Leafy Spurge

Leafy spurge (Euphorbia virgata), also known as wolf’s milk, is a long-lived perennial native to Europe and Asia. It was likely introduced to North America as either an ornamental or crop seed impurity in the early 1800s and was first recorded in the United States in Massachusetts in 1827. Since then, it has spread widely and can now be found covering much of the northern US as well as many of the prairie regions in the provinces of Canada.


Euphorbia esula is capable of completely taking over large swathes of land by outcompeting the native vegetation. It is especially aggressive in drier habitats where competition is reduced. When leafy spurge is present at a site, the yield of desirable forage species can be reduced drastically. Additionally, cows and other livestock will avoid grazing sites that have as little as 10% cover of Euphorbia esula.


Leafy spurge can grow in a variety of soil moisture conditions ranging from moist to dry. It is more aggressive in areas with less competition from native species. They grow easily in pastures, roadsides, abandoned fields, savannas and disturbed areas. Leafy spurge is distributed throughout the United States except in southern states ranging from Texas to South Carolina. The greatest leafy spurge infestations are found in west and mid-western States.


Stems: The bluish-green stems of the leafy spurge are smooth and hairless, arranged together in clumps. Euphorbia esula gets its alternate name, wolf’s milk, from the white, milky latex contained in its stems, which is secreted when either the stems or leaves are broken.

Note: this latex/sap can poison some livestock species and cause severe skin irritation when touched.

Leaves: 1-4 inches in length, the leaves of this plant are numerous and attached directly to the stems. They grow alternately and sometimes in a spiral arrangement. The leaves are narrow and waxy with smooth edges. Although they appear bluish-green like the stems most of the time, they turn a yellowish or reddish-orange in late summer.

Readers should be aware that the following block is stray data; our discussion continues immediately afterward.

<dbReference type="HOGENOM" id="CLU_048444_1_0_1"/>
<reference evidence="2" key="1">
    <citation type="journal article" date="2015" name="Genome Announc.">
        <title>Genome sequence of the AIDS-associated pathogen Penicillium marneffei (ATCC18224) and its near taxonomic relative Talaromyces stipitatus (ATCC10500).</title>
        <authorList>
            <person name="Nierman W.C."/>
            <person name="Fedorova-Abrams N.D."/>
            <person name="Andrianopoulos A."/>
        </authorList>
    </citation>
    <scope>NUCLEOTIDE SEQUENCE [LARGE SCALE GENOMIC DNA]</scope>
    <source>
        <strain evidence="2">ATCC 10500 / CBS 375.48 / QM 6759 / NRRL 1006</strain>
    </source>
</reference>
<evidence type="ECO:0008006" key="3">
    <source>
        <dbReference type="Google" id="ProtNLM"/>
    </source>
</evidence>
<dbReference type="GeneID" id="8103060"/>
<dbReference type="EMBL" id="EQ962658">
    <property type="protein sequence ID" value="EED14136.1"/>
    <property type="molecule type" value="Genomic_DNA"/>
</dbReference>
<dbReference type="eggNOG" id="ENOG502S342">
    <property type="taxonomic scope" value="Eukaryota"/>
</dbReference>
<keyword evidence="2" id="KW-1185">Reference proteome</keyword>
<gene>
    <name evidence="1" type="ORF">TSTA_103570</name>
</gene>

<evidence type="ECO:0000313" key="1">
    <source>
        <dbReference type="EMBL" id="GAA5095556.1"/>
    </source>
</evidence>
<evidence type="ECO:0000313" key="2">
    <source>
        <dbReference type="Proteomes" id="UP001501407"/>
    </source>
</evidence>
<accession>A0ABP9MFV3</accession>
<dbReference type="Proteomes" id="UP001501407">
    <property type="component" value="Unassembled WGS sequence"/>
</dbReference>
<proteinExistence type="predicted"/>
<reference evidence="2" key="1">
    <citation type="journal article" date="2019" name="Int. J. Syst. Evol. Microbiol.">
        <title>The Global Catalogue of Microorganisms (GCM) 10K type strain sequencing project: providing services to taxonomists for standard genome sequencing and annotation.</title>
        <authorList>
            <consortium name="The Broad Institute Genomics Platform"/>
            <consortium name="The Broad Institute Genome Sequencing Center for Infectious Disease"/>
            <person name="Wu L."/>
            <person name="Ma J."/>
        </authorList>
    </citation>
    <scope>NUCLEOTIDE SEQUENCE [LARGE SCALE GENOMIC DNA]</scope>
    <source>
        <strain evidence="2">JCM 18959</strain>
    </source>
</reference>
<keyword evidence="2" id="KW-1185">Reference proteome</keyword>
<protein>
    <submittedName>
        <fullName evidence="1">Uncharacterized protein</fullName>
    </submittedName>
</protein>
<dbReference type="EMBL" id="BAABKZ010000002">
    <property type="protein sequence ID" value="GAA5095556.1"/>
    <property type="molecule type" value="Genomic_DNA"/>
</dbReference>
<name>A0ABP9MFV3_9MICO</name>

Flowers: The flowers, which bloom in mid-June, are small, yellowish-green, and lack both petals, as well as sepals.

Seeds: The seeds of the leafy spurge are contained in thrice-lobed capsules that explode when the dried seeds mature, launching them as far as 15 feet from the parent plant.

Control and Management

Leafy spurge is able to resist multiple types of control. It is capable of regenerating from small pieces of root and forming new individuals from root sprouts. Additionally, it produces a large number of seeds that last as long as 7 years in the seed bank after being launched away from the parent plant. These factors make Euphorbia esula very difficult to manage. A combination of 2 or more of the following control types is best for the successful control of this invasive plant:

Biological – 5 species of flea beetles (Aphthona spp.) have been imported from Europe and released as a natural enemy of the leafy spurge. Although the adults eat on the plant’s foliage, the most damage is accomplished by their larvae which eat away leafy spurge’s extensive root system. This method does not produce immediate results, as the flea beetles often take several years to establish themselves and then require an additional few years to significantly reduce a leafy spurge stand.